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Trinity University in San Antonio Leaves a Great Impression


Last week, I spent a few hours on the campus of Trinity University in San Antonio, Texas. It’s an excellent liberal arts college located in a vibrant, culturally rich city. After having visited Dallas and Houston a few days before, I was glad for the more relaxed, informal atmosphere of San Antonio.
Here are a few of my general observations about Trinity in no particular order:
The Campus: Leafy, nice trees and fountains. The architecture is not inspiring, nor is it intimidating and aloof. This seems to be a place where students study, play, and live. The facilities are excellent, but in contrast with Southern Methodist University in Dallas, the buildings are more homey and comfortable. The older classroom buildings are built in a boxy, international style, while some of the newer buildings (the campus center, the arts center) are more jazzy. A bell tower dominates looms over the campus: it’s the highest building in San Antonio (because it sits on the top of the hill overlooking the city) and it sports a real carillon that strikes the hour. Students also rave about the dorms: students are required to live on campus for three years, and most live on campus for all four years.
The Library: Recently renovated, the atmosphere is both relaxed and bustling. I was there in mid-afternoon, and there were plenty of students studying in secluded carrels and in the common areas. A handsome coffee bar helped to make the library a hub of activity, and a enclosed terrace on the top floor is a nice way to take advantage of the Texas climate. It’s a modern facility, but it also possesses a warmth that makes it an inviting place to study.
Admission: The transcript is the most important document. The admissions office recalculates all GPAs submitted to a 4.0 scale, using only the academic solids (all fluff is stripped from the calculation). Course rigor and the quality of the student’s high school curriculum are considered. Trinity uses only the highest average scores, and when multiple scores are submitted, the computer whizzes in the office recalculate ACT and SAT composite scores based on the highest component scores. Trinity subscribes to the Common Application, but just began requiring a supplement.
Sports: Trinity is a NCAA Division III school, with intercollegiate competition in 18 sports. Men’s soccer is especially strong, and the team is now #1 in its conference. The football team is also regularly in the playoffs, and the university has distinguished itself in the conference, winning the prestigious President’s Trophy in 13 of the past 15 years. My tour guide complained, however, that fan attendance at most games was pretty low. This is not a school where the priority is on athletics—making it something of an anomaly in sports-crazed Texas.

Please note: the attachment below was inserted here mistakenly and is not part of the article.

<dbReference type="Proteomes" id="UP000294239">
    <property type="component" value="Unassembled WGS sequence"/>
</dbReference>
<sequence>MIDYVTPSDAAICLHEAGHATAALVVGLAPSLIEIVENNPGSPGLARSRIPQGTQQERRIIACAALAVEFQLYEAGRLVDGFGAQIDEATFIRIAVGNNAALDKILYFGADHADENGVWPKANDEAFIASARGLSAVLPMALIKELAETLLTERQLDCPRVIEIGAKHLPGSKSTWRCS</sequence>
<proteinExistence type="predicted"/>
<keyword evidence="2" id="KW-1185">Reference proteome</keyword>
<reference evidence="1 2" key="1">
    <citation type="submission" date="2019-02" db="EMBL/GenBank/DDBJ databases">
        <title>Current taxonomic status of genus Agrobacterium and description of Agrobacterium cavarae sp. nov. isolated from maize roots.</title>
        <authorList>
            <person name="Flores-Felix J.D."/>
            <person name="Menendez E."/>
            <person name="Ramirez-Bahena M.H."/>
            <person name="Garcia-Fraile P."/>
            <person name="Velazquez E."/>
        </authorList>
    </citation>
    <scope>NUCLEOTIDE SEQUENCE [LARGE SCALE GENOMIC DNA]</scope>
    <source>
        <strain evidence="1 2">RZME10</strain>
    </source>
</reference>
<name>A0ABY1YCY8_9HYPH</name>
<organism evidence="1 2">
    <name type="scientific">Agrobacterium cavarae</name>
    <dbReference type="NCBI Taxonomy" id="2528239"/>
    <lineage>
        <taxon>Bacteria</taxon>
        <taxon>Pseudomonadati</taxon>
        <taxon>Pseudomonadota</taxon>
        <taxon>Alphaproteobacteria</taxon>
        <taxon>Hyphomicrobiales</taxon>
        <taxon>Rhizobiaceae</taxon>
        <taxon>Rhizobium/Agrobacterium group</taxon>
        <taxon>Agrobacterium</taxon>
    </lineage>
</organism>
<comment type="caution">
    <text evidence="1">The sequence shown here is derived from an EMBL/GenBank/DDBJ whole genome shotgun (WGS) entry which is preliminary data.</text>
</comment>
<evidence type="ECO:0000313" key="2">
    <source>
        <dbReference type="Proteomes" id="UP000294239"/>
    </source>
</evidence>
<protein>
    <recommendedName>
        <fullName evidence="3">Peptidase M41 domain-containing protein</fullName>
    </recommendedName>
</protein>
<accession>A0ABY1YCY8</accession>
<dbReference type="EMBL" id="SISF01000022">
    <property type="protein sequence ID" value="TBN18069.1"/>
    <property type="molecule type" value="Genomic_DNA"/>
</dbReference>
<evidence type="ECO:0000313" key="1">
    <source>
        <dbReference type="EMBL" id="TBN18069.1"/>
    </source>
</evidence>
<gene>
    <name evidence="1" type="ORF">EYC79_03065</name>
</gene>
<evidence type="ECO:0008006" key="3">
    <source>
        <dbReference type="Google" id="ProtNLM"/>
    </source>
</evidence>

Student Body: 65% of students hail from Texas (but remember that Texas is so big and diverse that were it on the eastern seaboard, it might comprise 10 or 12 states). Ten percent of students are international (but some of those are actually US citizens who were educated abroad, and some are foreign nationals who have been raised in the US), and fully 23% of students are “of color,” with Latinos making up the largest group.
Study Abroad: Trinity does not have any indigenous study abroad programs overseen by Trinity faculty. The University contracts out its study abroad programs with other providers.
Campus Issues: Recently the college Republicans organized a bake sale, by which students of different ethnic groups could buy cookies at different prices. Whites paid the most, while Latinos and African Americans paid discounted prices—and Native Americans paid nothing. The idea was to raise awareness about affirmative action. While the University initially approved the event, at the 11th hour the Republican group was forced to change their scheme to eliminate all mention of race preferences. So political correctness trumped free speech. And a fracas ensued. However, the community organized a sort of teach-in about affirmative action, and began a real discussion of the social implications of these policies, including college admission policies. So despite while the event was squashed by the PC police, campus Republicans succeeded in bringing the issue to the fore. My conclusion is that Trinity is a healthy, politically diverse, and active community.
Personal connections: My brother, Brad, went to Trinity in the late 1980s. I spent a few days in his dorm room sleeping on the floor. I liked the place then. I like it even more now.
And if you go there to visit, make sure to stop in at Taco Cabana. Excellent fast-food tacos with real meat grilled on the spot.  And awesome fresh salsa.  Gotta love it!
Mark Montgomery
Montgomery Educational Consulting
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